NEW ORLEANS — The federal judge who heard a challenge to Louisiana’s abortion law said he will rule in the case Tuesday.

The law requires doctors who perform abortions to be able to admit patients to a hospital within 30 miles. Supporters say it’s meant to protect women’s health. Opponents say it’s meant to make it essentially impossible for women to get abortions, and will do just that.

U.S. District Judge John W. deGravelles issued a brief order Monday, saying he was filing his proposed ruling under seal and giving lawyers 24 hours to review it to make sure everything that is supposed to be confidential remains so.

The Baton Rouge-based judge told lawyers they could tell their clients the gist of one section of the ruling, but should warn them to keep that information secret until the entire ruling becomes official.

Monday’s order said confidentiality orders protect “certain parties, other persons, and a hospital.”

DeGravelles heard testimony in the case in June. Abortion providers sued anonymously, as “John Does,” and testified behind a curtain to protect their identities.

Louisiana does not require doctors doing any other sort of procedures to have admitting privileges at a local hospital, the lawsuit contends. “Physicians perform similar, and often higher risk, outpatient procedures in their offices without admitting privileges,” it says.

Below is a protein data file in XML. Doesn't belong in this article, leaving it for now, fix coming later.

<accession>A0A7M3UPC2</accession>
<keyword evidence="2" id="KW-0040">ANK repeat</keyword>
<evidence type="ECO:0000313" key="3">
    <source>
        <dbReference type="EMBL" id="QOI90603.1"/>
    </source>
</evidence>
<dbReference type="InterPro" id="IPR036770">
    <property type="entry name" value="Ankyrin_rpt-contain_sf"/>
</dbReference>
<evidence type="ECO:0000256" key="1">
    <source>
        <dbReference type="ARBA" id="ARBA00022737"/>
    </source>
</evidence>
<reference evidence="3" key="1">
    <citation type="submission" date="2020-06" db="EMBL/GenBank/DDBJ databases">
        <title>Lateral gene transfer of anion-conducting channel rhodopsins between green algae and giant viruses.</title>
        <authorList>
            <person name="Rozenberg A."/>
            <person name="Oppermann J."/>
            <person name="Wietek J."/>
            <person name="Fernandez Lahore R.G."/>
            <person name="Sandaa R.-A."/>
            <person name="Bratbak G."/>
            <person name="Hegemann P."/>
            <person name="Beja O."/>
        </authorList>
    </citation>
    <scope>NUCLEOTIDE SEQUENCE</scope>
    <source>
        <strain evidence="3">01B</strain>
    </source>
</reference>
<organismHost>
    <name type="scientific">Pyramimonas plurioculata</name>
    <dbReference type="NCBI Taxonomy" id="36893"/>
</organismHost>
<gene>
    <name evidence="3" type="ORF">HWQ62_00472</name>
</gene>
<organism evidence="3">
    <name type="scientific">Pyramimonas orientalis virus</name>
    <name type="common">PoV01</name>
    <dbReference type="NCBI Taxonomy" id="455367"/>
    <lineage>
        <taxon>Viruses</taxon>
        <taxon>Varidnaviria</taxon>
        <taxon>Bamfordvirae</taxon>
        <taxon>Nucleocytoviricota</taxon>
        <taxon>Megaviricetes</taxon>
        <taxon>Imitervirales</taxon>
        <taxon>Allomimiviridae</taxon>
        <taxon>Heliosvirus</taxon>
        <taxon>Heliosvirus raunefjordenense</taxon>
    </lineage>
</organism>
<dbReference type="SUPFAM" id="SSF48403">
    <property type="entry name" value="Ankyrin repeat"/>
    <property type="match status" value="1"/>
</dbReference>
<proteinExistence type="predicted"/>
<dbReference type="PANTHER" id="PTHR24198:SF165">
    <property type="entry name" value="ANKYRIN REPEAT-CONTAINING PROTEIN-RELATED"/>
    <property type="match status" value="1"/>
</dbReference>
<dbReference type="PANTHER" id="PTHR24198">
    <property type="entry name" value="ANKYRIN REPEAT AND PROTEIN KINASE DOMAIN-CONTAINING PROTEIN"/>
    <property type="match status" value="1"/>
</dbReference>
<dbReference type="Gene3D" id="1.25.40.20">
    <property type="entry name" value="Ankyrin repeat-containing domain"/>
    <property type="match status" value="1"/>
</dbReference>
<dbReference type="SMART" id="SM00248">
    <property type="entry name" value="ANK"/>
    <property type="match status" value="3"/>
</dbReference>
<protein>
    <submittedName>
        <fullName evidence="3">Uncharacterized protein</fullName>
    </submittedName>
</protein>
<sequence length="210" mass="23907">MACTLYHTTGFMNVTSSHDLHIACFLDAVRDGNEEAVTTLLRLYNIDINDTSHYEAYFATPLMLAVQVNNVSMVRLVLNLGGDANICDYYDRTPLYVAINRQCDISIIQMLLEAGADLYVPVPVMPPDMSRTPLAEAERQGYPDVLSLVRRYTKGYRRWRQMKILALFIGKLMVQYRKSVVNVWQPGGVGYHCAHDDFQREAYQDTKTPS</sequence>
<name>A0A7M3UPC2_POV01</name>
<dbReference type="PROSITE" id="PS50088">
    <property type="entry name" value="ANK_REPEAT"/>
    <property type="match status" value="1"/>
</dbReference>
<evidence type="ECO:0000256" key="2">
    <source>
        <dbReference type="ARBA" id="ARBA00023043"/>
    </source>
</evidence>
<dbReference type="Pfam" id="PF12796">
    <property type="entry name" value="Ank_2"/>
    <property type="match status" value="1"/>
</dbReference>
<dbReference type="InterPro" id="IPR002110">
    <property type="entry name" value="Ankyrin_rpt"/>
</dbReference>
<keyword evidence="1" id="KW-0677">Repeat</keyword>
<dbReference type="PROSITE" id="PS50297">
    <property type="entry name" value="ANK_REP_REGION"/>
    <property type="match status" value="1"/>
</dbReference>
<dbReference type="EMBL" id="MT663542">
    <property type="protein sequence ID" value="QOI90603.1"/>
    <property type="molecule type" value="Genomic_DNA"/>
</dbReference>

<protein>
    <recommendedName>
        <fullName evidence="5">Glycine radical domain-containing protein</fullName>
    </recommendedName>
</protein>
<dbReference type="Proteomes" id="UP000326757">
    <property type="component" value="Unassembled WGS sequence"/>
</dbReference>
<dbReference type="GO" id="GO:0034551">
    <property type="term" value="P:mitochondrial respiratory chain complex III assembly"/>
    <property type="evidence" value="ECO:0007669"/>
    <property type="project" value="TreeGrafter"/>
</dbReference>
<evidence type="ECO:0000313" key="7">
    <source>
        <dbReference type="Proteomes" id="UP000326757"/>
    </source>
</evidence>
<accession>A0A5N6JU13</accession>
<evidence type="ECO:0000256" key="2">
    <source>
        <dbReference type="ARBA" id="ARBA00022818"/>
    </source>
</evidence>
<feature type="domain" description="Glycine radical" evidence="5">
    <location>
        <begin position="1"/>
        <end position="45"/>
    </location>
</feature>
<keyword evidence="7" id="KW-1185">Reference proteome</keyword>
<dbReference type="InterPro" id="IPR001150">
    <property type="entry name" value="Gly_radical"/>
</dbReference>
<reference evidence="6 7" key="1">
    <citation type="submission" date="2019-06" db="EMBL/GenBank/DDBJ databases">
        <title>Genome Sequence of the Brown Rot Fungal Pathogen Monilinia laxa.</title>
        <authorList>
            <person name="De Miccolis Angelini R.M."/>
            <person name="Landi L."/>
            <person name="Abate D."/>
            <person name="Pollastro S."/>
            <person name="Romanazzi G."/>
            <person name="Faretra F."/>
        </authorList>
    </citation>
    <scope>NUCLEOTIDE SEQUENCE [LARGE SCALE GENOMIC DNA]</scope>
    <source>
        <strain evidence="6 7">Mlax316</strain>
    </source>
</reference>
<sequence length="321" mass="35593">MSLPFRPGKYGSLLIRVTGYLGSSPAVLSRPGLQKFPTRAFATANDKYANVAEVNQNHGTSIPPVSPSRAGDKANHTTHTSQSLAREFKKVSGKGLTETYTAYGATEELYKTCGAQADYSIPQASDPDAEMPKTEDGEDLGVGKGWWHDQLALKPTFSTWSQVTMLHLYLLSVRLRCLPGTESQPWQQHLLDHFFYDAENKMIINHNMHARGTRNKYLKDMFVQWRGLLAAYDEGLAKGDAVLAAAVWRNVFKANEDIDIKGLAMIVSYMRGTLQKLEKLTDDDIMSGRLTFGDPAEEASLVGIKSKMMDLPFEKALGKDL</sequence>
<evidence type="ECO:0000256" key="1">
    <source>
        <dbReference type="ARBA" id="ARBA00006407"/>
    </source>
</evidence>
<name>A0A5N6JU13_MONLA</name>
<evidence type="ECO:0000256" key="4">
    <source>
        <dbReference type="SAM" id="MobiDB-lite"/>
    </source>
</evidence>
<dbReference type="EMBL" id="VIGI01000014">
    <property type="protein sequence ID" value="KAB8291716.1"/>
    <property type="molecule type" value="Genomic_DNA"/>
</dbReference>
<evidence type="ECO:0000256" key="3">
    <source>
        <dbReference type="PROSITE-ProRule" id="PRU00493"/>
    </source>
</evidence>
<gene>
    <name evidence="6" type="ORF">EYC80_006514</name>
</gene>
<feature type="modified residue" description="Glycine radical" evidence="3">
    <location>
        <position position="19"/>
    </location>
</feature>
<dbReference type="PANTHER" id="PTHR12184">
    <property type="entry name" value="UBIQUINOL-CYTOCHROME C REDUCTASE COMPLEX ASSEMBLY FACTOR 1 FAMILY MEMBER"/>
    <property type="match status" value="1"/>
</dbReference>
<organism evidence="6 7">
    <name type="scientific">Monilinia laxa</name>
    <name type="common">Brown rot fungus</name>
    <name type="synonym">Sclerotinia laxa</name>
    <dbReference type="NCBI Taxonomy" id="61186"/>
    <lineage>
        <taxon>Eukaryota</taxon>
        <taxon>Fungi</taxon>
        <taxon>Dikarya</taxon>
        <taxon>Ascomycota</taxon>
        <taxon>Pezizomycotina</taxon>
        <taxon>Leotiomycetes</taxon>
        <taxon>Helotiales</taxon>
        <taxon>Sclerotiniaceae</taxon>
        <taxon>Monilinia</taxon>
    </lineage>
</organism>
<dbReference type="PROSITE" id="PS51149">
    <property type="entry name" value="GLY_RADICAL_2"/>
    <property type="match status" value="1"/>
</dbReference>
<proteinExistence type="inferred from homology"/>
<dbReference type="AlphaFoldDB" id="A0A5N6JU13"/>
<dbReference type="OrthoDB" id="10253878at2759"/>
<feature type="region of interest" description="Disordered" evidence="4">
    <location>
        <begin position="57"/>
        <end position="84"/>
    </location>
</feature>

The law is among hundreds of abortion restrictions passed around the country in recent years.

The case is one of two high-profile lawsuits before deGravelles and involving clinics for women.

In November, deGravelles stopped Gov. Bobby Jindal’s administration from ending Medicaid payments to Planned Parenthood clinics in Louisiana while the organization challenged his plans to do so. The clinics in Baton Rouge and New Orleans provide cancer screenings, birth control and other medical services to about 5,200 low-income Louisiana women, but do not perform abortions.

Jindal was a Republican presidential candidate when he said he would cut off the money, citing hidden-camera videos that accuse the national organization of profiting from fetal tissue sales after abortions elsewhere in the nation. Planned Parenthood denies the allegations, saying the videos are heavily edited and misleading. On Monday, a grand jury in Texas indicted the two anti-abortion activists who made the undercover videos and said the abortion provider committed no wrong.

DeGravelles has not yet heard testimony about the Planned Parenthood case, only about his preliminary injunction. It is before the 5th U.S. Circuit Court of Appeals.

Gov. John Bel Edwards, who was inaugurated this month, has not decided whether to continue that appeal, spokesman Richard Carbo has said.